“Why Have You Forgotten Me?”
Back in January of this year, I began a series of notes on lament, which was interrupted in March but which I want to resume now. There are numerous Psalms of lament and these Psalms are divine instruction in lamentation. We need to learn lament. Psalms 42 and 43 comprise a single song of lament, which follows an alternating rhythm of descent and ascent. The song descends as the Psalmist recounts his trials and articulates the turmoil in his downcast soul. The song ascends in hope as he remembers God’s covenant love and faithfulness.
The last note in this series was sent on February 28. I considered Psalm 42:6-8. The Psalmist laments his exile from the Lord’s presence and his depression and distress surrounds him like the sound of a roaring waterfall and it overwhelms him like ocean waves crashing over him. And yet, he can still say,
By day the LORD commands his steadfast love,
and at night his song is with me,
a prayer to the God of my life. (Ps 42:8)
In the depths of his depression, he remembers God. He hears the LORD’s command of steadfast love. In the darkness, he sings and he prays to God, “my Rock”:
I say to God, my rock:
“Why have you forgotten me?
Why do I go mourning
because of the oppression of the enemy?”
As with a deadly wound in my bones,
my adversaries taunt me,
while they say to me all the day long,
“Where is your God?” (Psalm 42:9-10)
This is a prayer of faith. It’s a prayer that asks, “why?” This may surprise us. Verse 8 gives the impression he has recovered. Things are okay now, because he has heard God’s steadfast love and his song is with him.
Yes, he remembers God. He hears the LORD’s command of steadfast love and he sings, but the waterfalls are still roaring and the waves are still washing over him. He’s still mourning. His tears are still his food, day and night. He’s still oppressed. His enemies continue to taunt him with the question, “where is your God?” And so, the Psalmist turns to God and says, “Why have you forgotten me?” You’re my Rock! Why am I being tossed about by the waves of the sea? Why am I sinking to the depths?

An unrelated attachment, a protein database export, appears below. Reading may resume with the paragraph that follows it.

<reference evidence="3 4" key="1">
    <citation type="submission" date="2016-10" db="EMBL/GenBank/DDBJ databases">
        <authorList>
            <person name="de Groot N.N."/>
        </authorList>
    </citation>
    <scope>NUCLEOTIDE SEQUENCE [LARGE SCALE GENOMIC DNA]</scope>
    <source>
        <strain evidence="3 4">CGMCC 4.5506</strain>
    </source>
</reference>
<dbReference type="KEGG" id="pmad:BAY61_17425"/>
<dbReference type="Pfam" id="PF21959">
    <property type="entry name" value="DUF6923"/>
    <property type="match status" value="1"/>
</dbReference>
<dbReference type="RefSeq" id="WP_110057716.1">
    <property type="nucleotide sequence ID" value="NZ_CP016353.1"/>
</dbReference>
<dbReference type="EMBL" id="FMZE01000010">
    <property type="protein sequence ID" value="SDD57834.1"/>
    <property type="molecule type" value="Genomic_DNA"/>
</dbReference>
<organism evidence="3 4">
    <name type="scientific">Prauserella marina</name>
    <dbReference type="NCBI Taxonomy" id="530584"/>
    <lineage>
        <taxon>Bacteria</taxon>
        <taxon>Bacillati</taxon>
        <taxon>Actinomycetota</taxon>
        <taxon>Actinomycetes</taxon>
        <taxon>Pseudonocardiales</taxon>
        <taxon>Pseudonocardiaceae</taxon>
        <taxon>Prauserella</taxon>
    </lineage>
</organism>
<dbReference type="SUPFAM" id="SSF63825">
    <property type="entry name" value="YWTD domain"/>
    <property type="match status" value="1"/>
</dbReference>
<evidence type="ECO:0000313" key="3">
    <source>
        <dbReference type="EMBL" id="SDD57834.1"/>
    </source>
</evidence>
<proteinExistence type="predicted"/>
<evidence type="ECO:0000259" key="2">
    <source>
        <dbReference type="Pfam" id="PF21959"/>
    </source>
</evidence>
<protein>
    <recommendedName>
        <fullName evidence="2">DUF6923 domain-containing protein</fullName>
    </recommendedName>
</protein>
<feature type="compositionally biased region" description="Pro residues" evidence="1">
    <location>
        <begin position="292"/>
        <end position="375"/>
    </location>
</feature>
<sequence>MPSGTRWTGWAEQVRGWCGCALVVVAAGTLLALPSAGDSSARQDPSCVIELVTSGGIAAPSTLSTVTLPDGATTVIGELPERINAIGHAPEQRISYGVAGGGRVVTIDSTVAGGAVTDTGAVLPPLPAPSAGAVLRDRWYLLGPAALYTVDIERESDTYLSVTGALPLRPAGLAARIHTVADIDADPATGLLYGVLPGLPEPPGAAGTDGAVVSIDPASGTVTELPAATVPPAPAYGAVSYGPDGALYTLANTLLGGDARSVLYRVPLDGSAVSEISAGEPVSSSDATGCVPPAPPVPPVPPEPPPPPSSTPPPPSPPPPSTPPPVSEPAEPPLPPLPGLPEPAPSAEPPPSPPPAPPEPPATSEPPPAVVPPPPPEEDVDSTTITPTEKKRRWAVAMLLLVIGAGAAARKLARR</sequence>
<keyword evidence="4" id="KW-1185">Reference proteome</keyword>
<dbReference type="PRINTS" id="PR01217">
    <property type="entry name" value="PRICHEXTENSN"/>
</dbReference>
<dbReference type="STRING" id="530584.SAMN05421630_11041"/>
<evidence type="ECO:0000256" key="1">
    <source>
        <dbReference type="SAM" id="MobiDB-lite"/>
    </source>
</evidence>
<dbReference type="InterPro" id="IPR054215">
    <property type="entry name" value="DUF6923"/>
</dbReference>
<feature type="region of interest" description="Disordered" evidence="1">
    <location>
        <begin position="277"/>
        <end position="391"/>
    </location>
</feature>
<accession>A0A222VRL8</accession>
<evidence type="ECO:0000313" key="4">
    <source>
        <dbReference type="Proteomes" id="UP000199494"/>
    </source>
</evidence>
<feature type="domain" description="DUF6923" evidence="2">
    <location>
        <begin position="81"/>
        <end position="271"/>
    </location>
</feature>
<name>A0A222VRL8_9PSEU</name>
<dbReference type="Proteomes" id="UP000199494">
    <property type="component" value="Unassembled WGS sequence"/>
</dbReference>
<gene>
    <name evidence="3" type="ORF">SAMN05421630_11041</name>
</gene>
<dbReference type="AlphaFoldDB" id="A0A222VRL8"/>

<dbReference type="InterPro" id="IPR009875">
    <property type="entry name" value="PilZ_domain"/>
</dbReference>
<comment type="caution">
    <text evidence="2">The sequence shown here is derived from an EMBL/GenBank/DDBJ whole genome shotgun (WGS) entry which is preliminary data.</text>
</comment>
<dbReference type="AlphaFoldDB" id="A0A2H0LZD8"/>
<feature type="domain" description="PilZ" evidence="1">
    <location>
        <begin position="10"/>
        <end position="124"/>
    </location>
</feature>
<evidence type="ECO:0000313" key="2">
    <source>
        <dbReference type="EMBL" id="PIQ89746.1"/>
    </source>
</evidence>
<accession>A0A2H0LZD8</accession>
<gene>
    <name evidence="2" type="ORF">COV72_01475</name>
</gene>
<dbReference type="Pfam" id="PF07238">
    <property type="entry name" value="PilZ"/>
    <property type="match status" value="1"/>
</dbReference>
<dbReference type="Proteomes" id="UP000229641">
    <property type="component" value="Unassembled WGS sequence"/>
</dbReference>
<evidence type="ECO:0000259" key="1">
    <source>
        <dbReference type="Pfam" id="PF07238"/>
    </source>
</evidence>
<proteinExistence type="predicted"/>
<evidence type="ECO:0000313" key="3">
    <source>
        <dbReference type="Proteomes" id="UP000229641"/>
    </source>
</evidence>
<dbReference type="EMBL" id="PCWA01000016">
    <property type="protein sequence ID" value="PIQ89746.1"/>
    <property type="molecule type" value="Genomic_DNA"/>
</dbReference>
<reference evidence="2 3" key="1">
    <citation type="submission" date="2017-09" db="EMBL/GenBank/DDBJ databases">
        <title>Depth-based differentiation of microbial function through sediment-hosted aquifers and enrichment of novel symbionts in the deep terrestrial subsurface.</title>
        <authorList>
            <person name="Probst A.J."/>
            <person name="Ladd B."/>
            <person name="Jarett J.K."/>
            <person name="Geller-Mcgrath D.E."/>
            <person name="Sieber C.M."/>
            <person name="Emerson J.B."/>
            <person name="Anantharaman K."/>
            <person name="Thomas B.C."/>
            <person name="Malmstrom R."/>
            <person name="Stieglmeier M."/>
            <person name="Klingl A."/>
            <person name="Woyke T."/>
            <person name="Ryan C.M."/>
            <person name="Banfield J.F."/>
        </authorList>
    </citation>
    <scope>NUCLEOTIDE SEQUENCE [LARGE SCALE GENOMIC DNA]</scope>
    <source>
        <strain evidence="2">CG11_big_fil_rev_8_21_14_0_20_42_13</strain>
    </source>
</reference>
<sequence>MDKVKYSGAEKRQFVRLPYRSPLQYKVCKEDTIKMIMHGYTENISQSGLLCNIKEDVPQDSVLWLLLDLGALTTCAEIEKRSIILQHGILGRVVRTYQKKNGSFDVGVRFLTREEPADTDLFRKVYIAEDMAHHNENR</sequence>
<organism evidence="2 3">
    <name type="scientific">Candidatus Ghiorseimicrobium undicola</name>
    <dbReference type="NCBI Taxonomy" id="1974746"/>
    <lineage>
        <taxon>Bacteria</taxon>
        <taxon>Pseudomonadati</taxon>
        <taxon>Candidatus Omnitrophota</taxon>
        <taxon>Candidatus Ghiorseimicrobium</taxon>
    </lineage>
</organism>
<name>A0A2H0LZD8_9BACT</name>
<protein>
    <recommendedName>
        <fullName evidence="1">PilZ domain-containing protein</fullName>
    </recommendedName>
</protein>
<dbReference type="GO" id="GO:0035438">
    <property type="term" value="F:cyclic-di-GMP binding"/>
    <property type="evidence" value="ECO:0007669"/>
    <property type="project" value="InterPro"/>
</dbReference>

God commands steadfast love and promises deliverance and salvation. We trust him. We hope in his love and his promised deliverance. But when everything in our experience seems to contradict what He promises, we cry out and ask, “Why have you forgotten me?” Faith cries out in prayer, “why?”
Faith doesn’t ignore or deny our experience. Psalm 42 teaches us to pray from where we are and to be honest and candid with God, pouring out our soul to him and asking, “Why have you forgotten me?” and “When shall I come and appear before God?” Psalm 42 also gives us the answer to these questions. The hinge verse on which the whole Psalm turns is verse 6:
“My soul is downcast within me,
therefore I remember You.”
He remembers the LORD. Even as he enters the depths of verse 7, he knows that God is with him. It’s the roar of his waterfalls. It’s his breakers and waves that wash over him, but it’s also his song that is with him, and it’s a love song, for he commands steadfast love. The LORD has not forgotten him. He’s present and his hand is at work, leading him through the storm. And so, the Psalmist preaches to himself again,
Why are you cast down, O my soul,
and why are you in turmoil within me?
Hope in God; for I shall again praise him,
my salvation and my God. (Psalm 42:11)
This is the second time he exhorts himself with these words. He’ll repeat these words a third time at the end of the Psalm 43, which we’ll consider in the next note. He preaches to himself: “hope in God.” The exhortation to hope in God in an exhortation to hope in Christ. He is our salvation and our God. When our enemies taunt us and say, “Where is your God?” Jesus says, “Behold! I am with you always, to the end of the age” (Matthew 28:20). When we cry out, “Why have you forgotten me?” He replies, “I will never leave you nor forsake you” (Hebrews 13:5).